An interesting interview with a personality of the security community of some years ago has been published by Antonio `s4tan` Parata. It is very interesting to read from RFP's words an analysis of how the view of people has changed regarding security.
I particularly enjoyed the following passage:
Antonio “s4tan” Parata (ap): Hi Rain Forest Puppy, many thanks for this interview. You are considered one of the fathers of web security and the inventor of the SQL injection attack. Anyway in the year 2003 you decided to publicly retire from the security field (to get more infos http://www.wiretrip.net/rfp/txt/evolution.txt). Can you briefly sum your decision?
Rain Forest Puppy (rfp): My decision to retire from the public eye was based on a lot of reasons; overall, the amount of resources & energy required to release and maintain advisories and tools was just getting to be too large. It wasn’t fun anymore–and why pursue a hobby if you’re not enjoying it?
Plus, the security industry was becoming commercialized. Advisories and exploits are now bought and sold; performing security research in the first place can land you in legal waters. The intellectual value of the security research performed has been reduced to a single severity rating, which…if not high enough…causes the entire research to be dismissed. I really enjoy security from the intellectual angle; to me, it’s all just a big mental challenge…a puzzle, if you will. So when the creativity and intellectual aspect of it started to fade away, I decided to go with it.
I do back up this point of view: "why pursue a hobby is you're not enjoying it ?".
Creativity and intellectual aspects of security do still interest me, just the market around changed. That's also part of why I started doing more System Management again – at least I have fun thiking and thinkering, integrating, scripting and composing….
[...] The intellectual value of the security research performed has been reduced to a single severity rating [...] I really enjoy security from the intellectual angle; to me, it’s all just a big mental challenge…a puzzle, if you will [...]
His point is expressed beautifully.
But he does not only talk about the Security community and market, he also has some interesting thoughts on open and closed source software:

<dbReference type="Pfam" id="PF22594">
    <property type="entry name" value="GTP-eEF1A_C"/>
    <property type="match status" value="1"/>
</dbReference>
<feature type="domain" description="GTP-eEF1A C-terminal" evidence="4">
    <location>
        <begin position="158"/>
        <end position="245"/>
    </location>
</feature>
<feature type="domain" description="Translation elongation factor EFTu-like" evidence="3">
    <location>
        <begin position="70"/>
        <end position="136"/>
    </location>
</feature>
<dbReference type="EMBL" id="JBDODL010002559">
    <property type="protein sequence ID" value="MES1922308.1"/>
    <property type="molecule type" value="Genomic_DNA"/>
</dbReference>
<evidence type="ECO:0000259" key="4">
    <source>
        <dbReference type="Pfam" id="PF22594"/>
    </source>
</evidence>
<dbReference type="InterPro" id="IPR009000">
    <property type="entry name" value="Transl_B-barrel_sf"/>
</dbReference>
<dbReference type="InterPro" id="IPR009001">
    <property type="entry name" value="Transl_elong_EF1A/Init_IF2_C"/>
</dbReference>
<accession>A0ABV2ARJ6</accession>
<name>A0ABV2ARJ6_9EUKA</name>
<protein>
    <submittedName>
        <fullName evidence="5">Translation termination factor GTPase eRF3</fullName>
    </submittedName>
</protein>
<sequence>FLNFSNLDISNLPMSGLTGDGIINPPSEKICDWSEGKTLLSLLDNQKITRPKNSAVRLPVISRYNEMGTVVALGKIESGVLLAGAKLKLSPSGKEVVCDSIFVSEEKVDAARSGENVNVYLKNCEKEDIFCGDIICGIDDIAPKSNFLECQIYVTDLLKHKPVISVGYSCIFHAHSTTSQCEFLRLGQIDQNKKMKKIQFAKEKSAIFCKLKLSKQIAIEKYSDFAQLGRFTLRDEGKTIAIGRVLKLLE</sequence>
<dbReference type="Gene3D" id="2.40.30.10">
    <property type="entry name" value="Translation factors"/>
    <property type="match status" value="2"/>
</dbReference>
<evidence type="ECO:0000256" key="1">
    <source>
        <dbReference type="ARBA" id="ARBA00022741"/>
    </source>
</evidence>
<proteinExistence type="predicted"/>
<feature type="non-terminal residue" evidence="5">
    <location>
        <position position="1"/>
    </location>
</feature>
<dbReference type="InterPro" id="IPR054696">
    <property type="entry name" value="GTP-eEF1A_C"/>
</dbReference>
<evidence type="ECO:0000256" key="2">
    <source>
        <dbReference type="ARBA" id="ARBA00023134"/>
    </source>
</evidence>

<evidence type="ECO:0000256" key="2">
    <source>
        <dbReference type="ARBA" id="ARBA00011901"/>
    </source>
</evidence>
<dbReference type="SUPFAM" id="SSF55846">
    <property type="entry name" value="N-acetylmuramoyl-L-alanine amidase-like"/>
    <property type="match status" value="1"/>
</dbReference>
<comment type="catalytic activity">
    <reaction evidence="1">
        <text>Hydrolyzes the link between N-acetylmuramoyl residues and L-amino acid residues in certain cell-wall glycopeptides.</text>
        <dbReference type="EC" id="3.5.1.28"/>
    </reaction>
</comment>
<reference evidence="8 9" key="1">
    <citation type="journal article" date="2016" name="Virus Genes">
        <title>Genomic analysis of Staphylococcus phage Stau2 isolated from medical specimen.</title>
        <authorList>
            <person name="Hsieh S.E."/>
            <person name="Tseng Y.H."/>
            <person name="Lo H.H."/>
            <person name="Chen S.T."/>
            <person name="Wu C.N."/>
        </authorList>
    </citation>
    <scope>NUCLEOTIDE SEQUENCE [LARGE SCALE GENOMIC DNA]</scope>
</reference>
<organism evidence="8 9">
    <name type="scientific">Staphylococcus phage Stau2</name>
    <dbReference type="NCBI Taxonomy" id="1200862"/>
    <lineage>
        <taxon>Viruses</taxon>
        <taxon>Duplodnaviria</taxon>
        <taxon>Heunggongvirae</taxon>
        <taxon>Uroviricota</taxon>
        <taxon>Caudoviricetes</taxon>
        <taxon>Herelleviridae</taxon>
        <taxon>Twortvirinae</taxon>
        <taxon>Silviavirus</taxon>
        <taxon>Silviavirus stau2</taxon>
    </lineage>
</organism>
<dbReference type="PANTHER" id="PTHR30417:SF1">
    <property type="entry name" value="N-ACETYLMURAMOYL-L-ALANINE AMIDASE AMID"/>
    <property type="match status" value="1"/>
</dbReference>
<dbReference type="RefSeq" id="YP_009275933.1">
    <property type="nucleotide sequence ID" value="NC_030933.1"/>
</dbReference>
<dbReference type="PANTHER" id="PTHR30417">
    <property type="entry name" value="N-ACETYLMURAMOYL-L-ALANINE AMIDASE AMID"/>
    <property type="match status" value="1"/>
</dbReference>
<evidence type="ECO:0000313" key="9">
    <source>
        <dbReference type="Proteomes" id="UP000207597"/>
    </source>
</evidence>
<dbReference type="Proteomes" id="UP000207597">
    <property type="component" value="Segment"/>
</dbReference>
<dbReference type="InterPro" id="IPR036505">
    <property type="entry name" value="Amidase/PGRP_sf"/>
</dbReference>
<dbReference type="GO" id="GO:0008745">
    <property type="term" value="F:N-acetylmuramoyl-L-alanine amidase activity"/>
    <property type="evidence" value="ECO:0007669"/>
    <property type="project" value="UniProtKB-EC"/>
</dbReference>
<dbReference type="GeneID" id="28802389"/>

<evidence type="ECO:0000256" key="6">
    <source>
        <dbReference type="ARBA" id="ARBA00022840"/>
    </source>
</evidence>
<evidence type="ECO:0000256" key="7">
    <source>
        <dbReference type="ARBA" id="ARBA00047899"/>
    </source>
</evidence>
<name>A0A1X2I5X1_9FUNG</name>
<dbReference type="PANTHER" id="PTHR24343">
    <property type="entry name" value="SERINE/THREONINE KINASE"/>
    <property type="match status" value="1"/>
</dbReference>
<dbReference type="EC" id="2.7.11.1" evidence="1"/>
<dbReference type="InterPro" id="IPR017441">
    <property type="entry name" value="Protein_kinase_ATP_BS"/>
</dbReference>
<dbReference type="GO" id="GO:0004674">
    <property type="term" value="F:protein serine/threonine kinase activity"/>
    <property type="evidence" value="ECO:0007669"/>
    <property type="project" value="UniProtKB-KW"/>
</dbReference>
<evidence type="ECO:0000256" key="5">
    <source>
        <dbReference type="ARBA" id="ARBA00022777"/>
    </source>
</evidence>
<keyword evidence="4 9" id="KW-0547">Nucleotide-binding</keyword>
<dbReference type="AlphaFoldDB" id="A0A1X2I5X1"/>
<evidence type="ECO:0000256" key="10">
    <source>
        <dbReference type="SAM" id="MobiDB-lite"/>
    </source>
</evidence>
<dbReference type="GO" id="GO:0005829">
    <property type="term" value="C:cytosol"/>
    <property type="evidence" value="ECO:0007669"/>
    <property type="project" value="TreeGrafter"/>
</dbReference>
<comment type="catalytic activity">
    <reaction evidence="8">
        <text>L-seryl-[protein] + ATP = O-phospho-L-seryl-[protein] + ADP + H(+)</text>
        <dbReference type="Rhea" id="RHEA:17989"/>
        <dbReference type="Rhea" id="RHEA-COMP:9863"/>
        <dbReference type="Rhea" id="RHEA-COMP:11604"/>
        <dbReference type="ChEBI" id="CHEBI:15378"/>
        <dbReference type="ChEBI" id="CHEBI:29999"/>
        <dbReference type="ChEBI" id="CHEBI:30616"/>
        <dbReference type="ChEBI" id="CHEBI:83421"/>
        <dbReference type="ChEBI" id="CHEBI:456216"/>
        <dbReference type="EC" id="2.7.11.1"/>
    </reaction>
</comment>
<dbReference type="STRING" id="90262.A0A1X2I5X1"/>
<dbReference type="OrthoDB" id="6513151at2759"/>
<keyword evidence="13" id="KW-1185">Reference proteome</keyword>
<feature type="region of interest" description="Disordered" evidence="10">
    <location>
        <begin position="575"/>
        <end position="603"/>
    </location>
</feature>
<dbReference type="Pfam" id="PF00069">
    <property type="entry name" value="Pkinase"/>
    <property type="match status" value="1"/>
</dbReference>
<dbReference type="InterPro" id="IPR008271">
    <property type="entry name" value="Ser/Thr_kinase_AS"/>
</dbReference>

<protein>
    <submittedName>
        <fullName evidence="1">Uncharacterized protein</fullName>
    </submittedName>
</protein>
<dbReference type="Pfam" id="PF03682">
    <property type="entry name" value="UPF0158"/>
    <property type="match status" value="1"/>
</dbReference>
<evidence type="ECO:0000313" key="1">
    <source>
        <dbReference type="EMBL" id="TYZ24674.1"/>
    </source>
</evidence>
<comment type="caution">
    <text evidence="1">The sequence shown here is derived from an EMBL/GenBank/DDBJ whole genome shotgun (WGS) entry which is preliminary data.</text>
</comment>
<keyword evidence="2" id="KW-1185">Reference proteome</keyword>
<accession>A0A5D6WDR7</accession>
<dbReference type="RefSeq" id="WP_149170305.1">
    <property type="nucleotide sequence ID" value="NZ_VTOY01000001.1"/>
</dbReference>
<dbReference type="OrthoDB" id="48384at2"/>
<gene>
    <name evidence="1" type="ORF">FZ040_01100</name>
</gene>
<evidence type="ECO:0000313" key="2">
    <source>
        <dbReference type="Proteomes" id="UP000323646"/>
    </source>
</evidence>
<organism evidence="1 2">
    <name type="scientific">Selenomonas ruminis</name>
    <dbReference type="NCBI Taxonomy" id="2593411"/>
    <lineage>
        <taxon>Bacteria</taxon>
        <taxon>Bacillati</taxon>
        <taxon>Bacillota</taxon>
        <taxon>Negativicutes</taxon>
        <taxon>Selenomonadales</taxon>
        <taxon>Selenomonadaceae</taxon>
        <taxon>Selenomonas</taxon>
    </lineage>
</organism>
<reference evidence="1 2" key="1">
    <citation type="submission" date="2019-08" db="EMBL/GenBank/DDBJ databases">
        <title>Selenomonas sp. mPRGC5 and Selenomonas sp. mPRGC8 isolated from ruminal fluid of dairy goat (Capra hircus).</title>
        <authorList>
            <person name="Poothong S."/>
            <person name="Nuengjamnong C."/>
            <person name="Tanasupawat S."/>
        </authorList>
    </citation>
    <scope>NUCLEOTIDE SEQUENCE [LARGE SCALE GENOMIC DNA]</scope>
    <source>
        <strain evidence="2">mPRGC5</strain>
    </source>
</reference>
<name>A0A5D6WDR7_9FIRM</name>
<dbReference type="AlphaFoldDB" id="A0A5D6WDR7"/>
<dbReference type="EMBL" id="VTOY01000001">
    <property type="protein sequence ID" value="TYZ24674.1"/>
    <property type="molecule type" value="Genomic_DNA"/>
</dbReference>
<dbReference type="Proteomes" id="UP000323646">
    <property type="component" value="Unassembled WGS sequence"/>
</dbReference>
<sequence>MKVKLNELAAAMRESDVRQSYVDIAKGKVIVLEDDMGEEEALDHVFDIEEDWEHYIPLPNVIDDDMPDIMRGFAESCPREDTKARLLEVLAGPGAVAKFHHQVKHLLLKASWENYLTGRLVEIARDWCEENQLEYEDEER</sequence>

ap: You are the author of the libwhisker library (http://www.wiretrip.net/rfp/lw.asp), widely used to create assessment perl scripts. What do you think about nowadays products related to web application assessment? What about some open source software (like parosproxy or nessus) changed to closed-source?
rfp: I have to choose my words carefully, because I very recently started working for a security software vendor.
Having had open source projects, I will say this: it is very hard to bootstrap a development community, and achieve the same level of polish, quality (as in QA), and implementation thoroughness as a commercial product. This isn’t necessarily because commercial software vendors are better coders; the dynamics are just different.
Open source coders are usually working on their own donated time. That means contributions are often catch-can and best-effort. Open source (when not sponsored by a commercial entity) are typically limited in resources (with time being the critical one).
All I care about is whether the tool works and/or gets the job done. I’ve spent so much wasted time trying to get a screwdriver to do a hammer’s job, and vice versa. I really don’t care if a tool is open source or commercial; I let the job dictate the tool, and not the other way around. Of course, there are certain artificial restrictions on this (like price limitations), but in general, I think there are some things that currently only exist in free & open source tools, and there are some things that currently only exist in commercial tools.
So use both wisely and get the best of both worlds.
Read the complete interview here: http://www.ush.it/2007/05/01/interview-with-rain-forest-puppy/